Total solar eclipse 2024: How to watch the eclipse in Texas

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Monday, April 8, 2024
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A total solar eclipse is happening on Monday, April 8 and even if you don't have plans to travel to the path of totality, you can be a part of the full spectacle, right here on ABC13.

Everything you need to know about the eclipse

The peak spectacle will last up to 4 minutes, 28 seconds in the path of total darkness - a 115-mile-wide path that slices across the continent.

What time is the solar eclipse?

According to TimeAndDate.com, here are the exact times the eclipse will be occurring in the Houston, Texas, area.

12:20 p.m. - Partial eclipse begins

The moment the edge of the moon touches the edge of the sun is called first contact.

1:40 p.m. - Maximum eclipse

The deepest point of the eclipse.

3:01 p.m. - Partial eclipse ends

The edge of the moon leaves the edge of the sun.

ABC13 will bring you live coverage of the eclipse, including the excitement and crowds, and potential weather and traffic impacts. An extended episode of Weather Now brings live coverage from around Texas, starting at noon. After that, ABC News brings you Eclipse Across America, from 1 p.m. to 3 p.m. CDT.

What's a total solar eclipse?

The moon will line up perfectly between the Earth and the sun at midday, blotting out the sunlight. The full eclipse will last longer than usual because the moon will be just 223,000 miles (360,000 kilometers) from Earth, one of the year's closest approaches. The closer the moon is to Earth, the bigger it is in the sky from our perspective, resulting in an especially long and intense period of sun-blocked darkness. Totality will last the longest over Mexico at 4 minutes, 28 seconds. Elsewhere along the track, like in Syracuse, New York, totality will last just 1 1/2 minutes.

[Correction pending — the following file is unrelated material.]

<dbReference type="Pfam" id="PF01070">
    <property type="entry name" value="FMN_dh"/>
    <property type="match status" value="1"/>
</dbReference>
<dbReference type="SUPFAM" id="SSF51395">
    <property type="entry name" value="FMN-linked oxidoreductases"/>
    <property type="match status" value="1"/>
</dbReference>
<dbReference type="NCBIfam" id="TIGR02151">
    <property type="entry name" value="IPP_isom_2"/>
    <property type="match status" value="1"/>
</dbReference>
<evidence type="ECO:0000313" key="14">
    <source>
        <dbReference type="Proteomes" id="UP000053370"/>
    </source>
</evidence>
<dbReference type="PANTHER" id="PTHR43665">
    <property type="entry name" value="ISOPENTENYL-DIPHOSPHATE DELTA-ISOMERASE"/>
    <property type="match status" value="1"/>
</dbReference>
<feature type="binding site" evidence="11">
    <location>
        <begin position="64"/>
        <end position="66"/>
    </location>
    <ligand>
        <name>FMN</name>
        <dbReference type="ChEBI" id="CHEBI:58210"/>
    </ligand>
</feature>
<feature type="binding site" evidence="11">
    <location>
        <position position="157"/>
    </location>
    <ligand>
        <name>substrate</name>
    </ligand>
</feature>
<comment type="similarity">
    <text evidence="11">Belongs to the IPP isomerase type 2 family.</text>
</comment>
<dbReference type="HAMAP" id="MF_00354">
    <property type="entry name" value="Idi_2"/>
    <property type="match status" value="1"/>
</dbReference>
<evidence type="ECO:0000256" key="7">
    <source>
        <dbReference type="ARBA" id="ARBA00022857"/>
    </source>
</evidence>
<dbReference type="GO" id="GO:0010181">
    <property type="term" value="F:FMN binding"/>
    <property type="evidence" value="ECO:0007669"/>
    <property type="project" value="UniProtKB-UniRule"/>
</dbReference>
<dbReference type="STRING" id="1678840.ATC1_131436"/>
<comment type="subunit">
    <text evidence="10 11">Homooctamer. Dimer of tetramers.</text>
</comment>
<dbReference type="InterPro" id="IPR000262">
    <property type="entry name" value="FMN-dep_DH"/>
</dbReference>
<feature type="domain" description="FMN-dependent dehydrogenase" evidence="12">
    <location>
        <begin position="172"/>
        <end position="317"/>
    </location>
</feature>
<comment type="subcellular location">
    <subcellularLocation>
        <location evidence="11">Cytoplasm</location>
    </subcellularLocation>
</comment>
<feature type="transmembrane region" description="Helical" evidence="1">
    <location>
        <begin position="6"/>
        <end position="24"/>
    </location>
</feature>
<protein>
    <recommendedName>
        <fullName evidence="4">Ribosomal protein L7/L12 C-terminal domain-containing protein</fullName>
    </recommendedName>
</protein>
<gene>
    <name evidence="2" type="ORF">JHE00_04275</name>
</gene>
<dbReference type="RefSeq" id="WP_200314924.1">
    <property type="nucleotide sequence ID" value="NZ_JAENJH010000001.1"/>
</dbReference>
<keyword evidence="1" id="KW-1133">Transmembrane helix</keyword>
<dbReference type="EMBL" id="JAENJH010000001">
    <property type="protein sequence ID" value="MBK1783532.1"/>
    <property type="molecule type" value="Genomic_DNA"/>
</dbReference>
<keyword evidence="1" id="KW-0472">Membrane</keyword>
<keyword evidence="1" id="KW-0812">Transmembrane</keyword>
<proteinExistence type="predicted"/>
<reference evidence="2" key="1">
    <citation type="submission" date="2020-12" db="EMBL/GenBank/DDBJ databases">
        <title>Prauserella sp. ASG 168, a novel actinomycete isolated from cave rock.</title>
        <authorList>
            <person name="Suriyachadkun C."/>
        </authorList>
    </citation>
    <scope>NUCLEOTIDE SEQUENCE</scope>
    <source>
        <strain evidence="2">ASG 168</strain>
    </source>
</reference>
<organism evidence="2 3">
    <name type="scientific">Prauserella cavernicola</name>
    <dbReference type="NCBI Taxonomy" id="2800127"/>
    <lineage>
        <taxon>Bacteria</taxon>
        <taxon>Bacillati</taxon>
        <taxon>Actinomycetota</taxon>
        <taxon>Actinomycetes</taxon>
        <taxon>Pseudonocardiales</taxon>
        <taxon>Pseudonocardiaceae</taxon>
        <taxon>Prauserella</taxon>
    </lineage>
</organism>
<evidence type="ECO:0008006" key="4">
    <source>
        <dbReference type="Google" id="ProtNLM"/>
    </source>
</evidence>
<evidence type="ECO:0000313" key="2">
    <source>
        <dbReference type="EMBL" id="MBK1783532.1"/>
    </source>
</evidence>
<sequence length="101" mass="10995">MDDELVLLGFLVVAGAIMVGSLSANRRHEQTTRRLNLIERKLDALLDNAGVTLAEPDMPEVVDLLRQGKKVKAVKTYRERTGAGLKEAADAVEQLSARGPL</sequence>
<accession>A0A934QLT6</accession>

What's the eclipse path?

The moon's shadow will slice a diagonal line from the southwest to the northeast across North America, briefly plunging communities along the track into darkness. Totality will enter the continent at Mazatlan, Mexico, and exit at Newfoundland in Canada. In between, 15 U.S. states from Texas to Maine will experience totality, including snippets of Tennessee and Michigan. It will be a repeat for Cape Girardeau, Missouri, and Carbondale, Illinois, which were also in prime position for 2017's total solar eclipse.

When's the next total solar eclipse?

According to ABC13 Chief Meteorologist Travis Herzog, there will be many solar eclipses around the world between now and 2044 - 30, to be exact, but another total solar eclipse will not move over the United States until August 2044. The path of totality will only be visible in Montana and North Dakota because this eclipse will occur at sunset.

Then, just one year later, in August 2045, another total solar eclipse will crisscross the United States from California to Florida.

A partial eclipse will be visible from Texas, but the path of totality will miss us just to the north as it crosses over Oklahoma. And this time, the total time in darkness will exceed six minutes.

It won't be until 2078 that the path of totality returns to Texas. This time, it will only cross over South Texas.